FACTS about Public Roofing Procurement, and Oversight. Copyright 2010 by Robert R. Solomon

Monday, February 27, 2012

"Comparison between N. America, and European Roofing Technique"

Well folks, it's been some time since I last posted (forgive me), but I think this topic is an interesting one.

I cannot speak with authority on European themes, as I haven't been intimately involved with these processes.  But, I can share thought from my European colleagues who regularly visit with me here.

A couple of things stand out to me, not the least of which is total land mass, and population density.  This will lead us to average high/low temperatures, and of course average rainfall.

The Asphalt Roofing & Manufacturer's Association (ARMA) says this:  http://www.asphaltroofing.org/

History of Asphalt Roofing

History of Asphalt RoofingSince its discovery more than 5,000 years ago, asphalt has proved to be one of nature's most useful – and abundant – materials.
Though you may never have considered it, asphalt (a petroleum byproduct), is a naturally occurring part of the environment. (And now thanks to advances in technology, asphalt roofing products are as friendly to the environment as they are to the buildings they protect.)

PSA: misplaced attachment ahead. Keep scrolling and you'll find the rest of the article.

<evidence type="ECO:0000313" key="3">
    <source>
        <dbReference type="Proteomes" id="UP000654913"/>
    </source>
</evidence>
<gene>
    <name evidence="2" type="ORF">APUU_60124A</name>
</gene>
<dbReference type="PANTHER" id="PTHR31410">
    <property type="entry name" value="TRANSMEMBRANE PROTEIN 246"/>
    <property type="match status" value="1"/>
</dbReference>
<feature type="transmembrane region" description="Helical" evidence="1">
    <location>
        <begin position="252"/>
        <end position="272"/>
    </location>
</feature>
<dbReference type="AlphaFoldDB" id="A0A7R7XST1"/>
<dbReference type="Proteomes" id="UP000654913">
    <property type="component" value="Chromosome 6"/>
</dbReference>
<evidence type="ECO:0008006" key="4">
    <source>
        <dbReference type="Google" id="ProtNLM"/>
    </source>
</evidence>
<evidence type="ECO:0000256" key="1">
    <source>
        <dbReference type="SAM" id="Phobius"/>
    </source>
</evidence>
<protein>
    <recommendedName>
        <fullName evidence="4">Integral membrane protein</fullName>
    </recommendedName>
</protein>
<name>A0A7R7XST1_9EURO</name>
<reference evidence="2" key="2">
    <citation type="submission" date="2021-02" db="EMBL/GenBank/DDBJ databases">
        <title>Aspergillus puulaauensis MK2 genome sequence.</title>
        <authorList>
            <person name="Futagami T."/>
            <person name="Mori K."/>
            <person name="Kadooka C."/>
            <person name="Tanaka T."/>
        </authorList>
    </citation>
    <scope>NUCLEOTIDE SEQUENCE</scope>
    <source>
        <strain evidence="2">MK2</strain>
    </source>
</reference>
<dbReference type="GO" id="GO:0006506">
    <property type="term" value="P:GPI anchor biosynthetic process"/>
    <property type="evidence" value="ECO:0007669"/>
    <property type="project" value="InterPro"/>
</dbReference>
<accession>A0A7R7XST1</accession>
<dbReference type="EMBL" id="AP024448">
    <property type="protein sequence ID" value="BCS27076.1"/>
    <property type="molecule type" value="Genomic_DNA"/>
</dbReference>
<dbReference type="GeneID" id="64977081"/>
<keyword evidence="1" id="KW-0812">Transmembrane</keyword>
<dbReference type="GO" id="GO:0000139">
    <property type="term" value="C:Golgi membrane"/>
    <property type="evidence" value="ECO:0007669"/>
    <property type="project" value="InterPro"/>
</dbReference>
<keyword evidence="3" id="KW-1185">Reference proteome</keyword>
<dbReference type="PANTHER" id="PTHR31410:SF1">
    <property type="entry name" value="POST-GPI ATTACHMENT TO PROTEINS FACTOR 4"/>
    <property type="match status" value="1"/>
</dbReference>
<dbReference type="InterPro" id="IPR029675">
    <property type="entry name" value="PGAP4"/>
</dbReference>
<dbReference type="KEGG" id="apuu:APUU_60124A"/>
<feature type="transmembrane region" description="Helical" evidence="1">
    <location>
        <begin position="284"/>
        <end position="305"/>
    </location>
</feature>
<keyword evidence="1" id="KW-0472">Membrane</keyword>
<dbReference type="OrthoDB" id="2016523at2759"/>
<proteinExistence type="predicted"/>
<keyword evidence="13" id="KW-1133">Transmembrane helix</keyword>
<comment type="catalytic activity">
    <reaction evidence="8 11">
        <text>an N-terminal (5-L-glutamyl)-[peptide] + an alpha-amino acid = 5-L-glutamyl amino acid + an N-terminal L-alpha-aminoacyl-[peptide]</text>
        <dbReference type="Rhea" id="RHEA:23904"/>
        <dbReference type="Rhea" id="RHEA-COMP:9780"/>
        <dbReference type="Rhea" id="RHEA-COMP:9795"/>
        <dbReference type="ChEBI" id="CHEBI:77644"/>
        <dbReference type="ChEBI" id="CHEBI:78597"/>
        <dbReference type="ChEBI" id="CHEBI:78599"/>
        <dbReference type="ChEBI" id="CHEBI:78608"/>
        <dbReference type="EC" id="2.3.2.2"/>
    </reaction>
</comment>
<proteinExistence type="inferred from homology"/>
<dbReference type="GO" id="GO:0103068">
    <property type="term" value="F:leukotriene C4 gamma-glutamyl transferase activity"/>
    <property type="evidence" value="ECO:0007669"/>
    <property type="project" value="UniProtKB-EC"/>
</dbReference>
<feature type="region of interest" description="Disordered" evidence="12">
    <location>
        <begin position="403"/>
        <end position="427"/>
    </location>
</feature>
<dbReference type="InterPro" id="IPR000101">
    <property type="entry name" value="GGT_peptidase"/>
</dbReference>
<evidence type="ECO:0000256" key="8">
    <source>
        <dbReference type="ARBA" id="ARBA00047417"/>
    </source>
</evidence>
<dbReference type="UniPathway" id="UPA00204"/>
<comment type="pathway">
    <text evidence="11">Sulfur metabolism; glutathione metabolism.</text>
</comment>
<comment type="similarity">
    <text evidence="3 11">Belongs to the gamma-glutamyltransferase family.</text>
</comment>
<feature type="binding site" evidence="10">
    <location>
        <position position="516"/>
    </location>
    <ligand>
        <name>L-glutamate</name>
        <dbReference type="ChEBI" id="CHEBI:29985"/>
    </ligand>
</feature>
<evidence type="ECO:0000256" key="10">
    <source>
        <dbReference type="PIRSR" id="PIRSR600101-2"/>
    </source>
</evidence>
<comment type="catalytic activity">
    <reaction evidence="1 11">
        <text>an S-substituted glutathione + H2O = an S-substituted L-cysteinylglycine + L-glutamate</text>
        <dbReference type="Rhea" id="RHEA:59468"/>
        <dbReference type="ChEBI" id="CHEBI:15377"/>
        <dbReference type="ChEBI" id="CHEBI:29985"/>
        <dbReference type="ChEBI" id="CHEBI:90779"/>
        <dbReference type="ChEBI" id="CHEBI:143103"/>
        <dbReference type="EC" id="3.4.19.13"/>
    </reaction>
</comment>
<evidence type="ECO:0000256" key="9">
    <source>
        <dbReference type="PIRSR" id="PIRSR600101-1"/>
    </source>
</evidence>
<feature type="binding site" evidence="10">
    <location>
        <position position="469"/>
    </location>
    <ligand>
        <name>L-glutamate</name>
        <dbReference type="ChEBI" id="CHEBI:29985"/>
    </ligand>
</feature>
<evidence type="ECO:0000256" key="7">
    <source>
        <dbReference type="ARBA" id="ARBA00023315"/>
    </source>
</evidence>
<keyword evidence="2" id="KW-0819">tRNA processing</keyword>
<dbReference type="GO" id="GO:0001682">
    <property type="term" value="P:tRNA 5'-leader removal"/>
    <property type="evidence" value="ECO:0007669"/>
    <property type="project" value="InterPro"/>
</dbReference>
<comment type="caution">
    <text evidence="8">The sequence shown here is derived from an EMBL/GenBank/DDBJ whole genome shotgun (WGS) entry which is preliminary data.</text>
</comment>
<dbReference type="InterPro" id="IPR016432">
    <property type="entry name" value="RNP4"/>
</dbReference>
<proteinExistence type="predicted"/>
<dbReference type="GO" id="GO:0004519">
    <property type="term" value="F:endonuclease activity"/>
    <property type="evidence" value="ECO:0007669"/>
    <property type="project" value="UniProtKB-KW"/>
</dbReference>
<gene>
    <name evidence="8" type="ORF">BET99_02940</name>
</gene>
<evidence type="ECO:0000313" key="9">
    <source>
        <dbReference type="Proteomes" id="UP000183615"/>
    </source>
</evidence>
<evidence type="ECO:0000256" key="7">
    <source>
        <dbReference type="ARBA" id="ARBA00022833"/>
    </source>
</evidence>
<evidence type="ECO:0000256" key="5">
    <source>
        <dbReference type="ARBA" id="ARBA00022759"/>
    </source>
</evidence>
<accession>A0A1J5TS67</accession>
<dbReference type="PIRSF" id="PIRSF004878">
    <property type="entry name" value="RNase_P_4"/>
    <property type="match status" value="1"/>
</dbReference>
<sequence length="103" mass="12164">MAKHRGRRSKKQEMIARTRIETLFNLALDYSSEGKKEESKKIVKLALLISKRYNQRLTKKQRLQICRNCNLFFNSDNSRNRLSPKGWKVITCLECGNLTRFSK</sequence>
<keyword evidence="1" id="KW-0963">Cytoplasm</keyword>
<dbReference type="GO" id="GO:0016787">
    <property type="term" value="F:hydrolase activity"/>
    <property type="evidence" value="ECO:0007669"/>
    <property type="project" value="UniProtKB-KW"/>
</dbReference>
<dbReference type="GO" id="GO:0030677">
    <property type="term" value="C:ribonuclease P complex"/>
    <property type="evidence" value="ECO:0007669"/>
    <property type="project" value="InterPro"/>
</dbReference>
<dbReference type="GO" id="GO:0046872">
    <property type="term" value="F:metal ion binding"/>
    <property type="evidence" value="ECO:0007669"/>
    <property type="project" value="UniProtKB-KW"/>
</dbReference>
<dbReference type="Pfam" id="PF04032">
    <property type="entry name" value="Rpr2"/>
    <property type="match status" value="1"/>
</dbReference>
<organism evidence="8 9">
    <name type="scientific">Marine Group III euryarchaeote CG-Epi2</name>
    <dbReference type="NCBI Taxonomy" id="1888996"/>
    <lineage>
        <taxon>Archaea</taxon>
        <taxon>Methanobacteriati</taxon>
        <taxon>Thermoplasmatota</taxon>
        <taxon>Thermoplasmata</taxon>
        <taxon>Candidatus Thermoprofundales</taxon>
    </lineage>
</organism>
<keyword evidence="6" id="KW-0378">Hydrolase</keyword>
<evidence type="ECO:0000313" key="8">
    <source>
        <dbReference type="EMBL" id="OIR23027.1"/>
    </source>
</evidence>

No stranger to the building industry itself, asphalt has been used successfully as an excellent natural preservative, as well as an outstanding waterproofing and adhesive agent for centuries. For the past 150 years, in fact, asphalt has proved the most popular roofing material in North America. And deservedly so!


"General Mission of ARMA"  
  • To promote and further the sale and use of bituminous-based roofing products.
  • To defend and protect the asphalt roofing industry from actions that may restrict the sale of certain bituminous-based roofing products.
  • To provide a forum to coordinate activities that would benefit from group attention.
  • To provide liaison with others having an influence on the industry (i.e., other associations, building code agencies, etc.).
  • To serve as a voice for the industry, presenting collective positions on issues of concern.
  • To maintain a strong and active membership.

History Channel Explores Asphalt Roofing In Modern Marvel's "Secrets of Oil"